My next subject was found through a conversation with a model agent I regularly spoke with. She had wanted to connect me with one of her models, who just happened to ride a bike. I explained my new process and how we could safely do a shoot and check off another subject. Add to that, this inspired the same agent to suggest me to a contact of hers who needed a photographed clothing catalog but was stuck how with the limitations of the now long quarantine. I presented the process and BOOM, assignment! Now I truly had a means to keep working, despite the limitations. My new client stayed in Arizona, comfortably in her living room, watching my shoot on ZOOM, with the ability to talk to both me and the carefully scheduled models (who were separated by 30 min windows so I could clean/sanitize in-between) , and see my images in real time thanks to CamRanger 2’s ability to be on a dual WIFI band from my home while ZOOM was also running.

From here, I kept rolling, seeking out subjects from IG as well as recommendations from my subjects, and on and on. Finally, my hope was to round out the project with a Motorcycle Club…easier said than done. Nearly six months later, after many rejections ranging from “we have members who are photographers, so we wouldn’t want to have any conflicts,” to simple “we are not interested” responses, I finally found a willing club. I sensed the reluctance of Venice Vintage Moto Club president Dayne Ashbaugh, but I persisted, and he ultimately agreed to help. It took a couple months, but finally we had a plan to photograph fourteen members, all in one morning, this included members, as well as probate members along with their bikes. Now, as I mentioned, the idea was more about the riders than the bikes, but per Dayne’s request, the guys would love to be shot with their bikes. Worth it for sure, as the vintage bikes are quite special. Unlike my home location, we chose to shoot outside, which presents many other challenges, but as I always say, I call them challenges, not problems for a reason, because challenges are meant to be solved, and I love challenges.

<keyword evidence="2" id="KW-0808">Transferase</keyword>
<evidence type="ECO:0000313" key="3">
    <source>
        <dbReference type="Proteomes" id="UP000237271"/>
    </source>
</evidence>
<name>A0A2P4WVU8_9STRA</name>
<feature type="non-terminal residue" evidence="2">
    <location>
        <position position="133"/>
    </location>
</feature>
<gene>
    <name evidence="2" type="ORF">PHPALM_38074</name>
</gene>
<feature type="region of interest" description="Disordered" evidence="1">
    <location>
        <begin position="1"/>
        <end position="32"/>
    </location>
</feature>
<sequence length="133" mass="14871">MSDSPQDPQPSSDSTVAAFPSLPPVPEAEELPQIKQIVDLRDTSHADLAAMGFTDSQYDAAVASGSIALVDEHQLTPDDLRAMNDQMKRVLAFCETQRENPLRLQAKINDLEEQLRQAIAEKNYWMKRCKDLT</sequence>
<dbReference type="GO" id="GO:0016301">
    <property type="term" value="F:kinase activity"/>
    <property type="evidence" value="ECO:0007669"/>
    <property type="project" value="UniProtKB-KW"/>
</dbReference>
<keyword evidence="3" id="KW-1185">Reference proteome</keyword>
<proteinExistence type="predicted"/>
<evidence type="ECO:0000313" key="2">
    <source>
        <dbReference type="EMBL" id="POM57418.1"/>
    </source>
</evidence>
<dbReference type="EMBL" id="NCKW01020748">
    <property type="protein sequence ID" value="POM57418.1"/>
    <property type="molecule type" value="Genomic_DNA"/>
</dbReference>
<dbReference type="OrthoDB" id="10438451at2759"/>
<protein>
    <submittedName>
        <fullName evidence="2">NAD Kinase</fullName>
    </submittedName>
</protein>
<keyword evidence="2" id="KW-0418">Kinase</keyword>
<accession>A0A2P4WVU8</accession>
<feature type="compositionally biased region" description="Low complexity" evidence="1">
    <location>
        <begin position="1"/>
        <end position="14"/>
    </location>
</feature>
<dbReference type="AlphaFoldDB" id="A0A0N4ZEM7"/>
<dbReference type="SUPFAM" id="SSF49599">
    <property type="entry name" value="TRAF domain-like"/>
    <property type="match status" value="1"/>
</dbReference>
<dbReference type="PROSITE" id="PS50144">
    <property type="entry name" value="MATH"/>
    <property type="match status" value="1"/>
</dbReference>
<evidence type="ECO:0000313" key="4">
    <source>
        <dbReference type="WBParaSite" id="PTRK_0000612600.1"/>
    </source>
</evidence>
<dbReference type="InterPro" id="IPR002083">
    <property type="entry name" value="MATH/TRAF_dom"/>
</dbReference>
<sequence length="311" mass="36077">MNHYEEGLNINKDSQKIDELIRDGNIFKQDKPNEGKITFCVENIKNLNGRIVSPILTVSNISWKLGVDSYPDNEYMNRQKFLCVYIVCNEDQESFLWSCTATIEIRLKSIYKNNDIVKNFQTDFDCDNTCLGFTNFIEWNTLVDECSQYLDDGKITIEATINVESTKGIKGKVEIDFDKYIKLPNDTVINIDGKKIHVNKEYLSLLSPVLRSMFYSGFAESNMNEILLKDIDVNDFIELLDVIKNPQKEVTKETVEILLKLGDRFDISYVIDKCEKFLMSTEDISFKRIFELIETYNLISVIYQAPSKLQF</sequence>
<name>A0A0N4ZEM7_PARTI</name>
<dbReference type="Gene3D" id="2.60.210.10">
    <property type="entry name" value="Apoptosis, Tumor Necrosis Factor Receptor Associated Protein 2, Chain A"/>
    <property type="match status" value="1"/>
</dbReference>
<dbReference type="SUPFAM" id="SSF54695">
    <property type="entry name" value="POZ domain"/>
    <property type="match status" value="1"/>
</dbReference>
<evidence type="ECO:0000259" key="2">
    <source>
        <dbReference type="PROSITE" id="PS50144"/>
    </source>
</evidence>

Shooting in the back of Dayne’s high end window company, the morning was spent mostly in the shade of the building, but I came prepared for sun with some 4×4 black floppy flags and thankfully, as it is LA, some of the guys were in the business, so they happily (and thankfully) lent a hand playing grip as well as shoot some great behind the scenes pics.

To see more of this project, click here


APE contributor Suzanne Sease currently works as a consultant for photographers and illustrators around the world. She has been involved in the photography and illustration industry since the mid 80s. After establishing the art-buying department at The Martin Agency, then working for Kaplan-Thaler, Capital One, Best Buy and numerous smaller agencies and companies, she decided to be a consultant in 1999. She has a Twitter feed with helpful marketing information because she believes that marketing should be driven by brand and not by specialty. Follow her at @SuzanneSease. Instagram

Success is more than a matter of your talent. It’s also a matter of doing a better job presenting it. And that is what I do with decades of agency and in-house experience.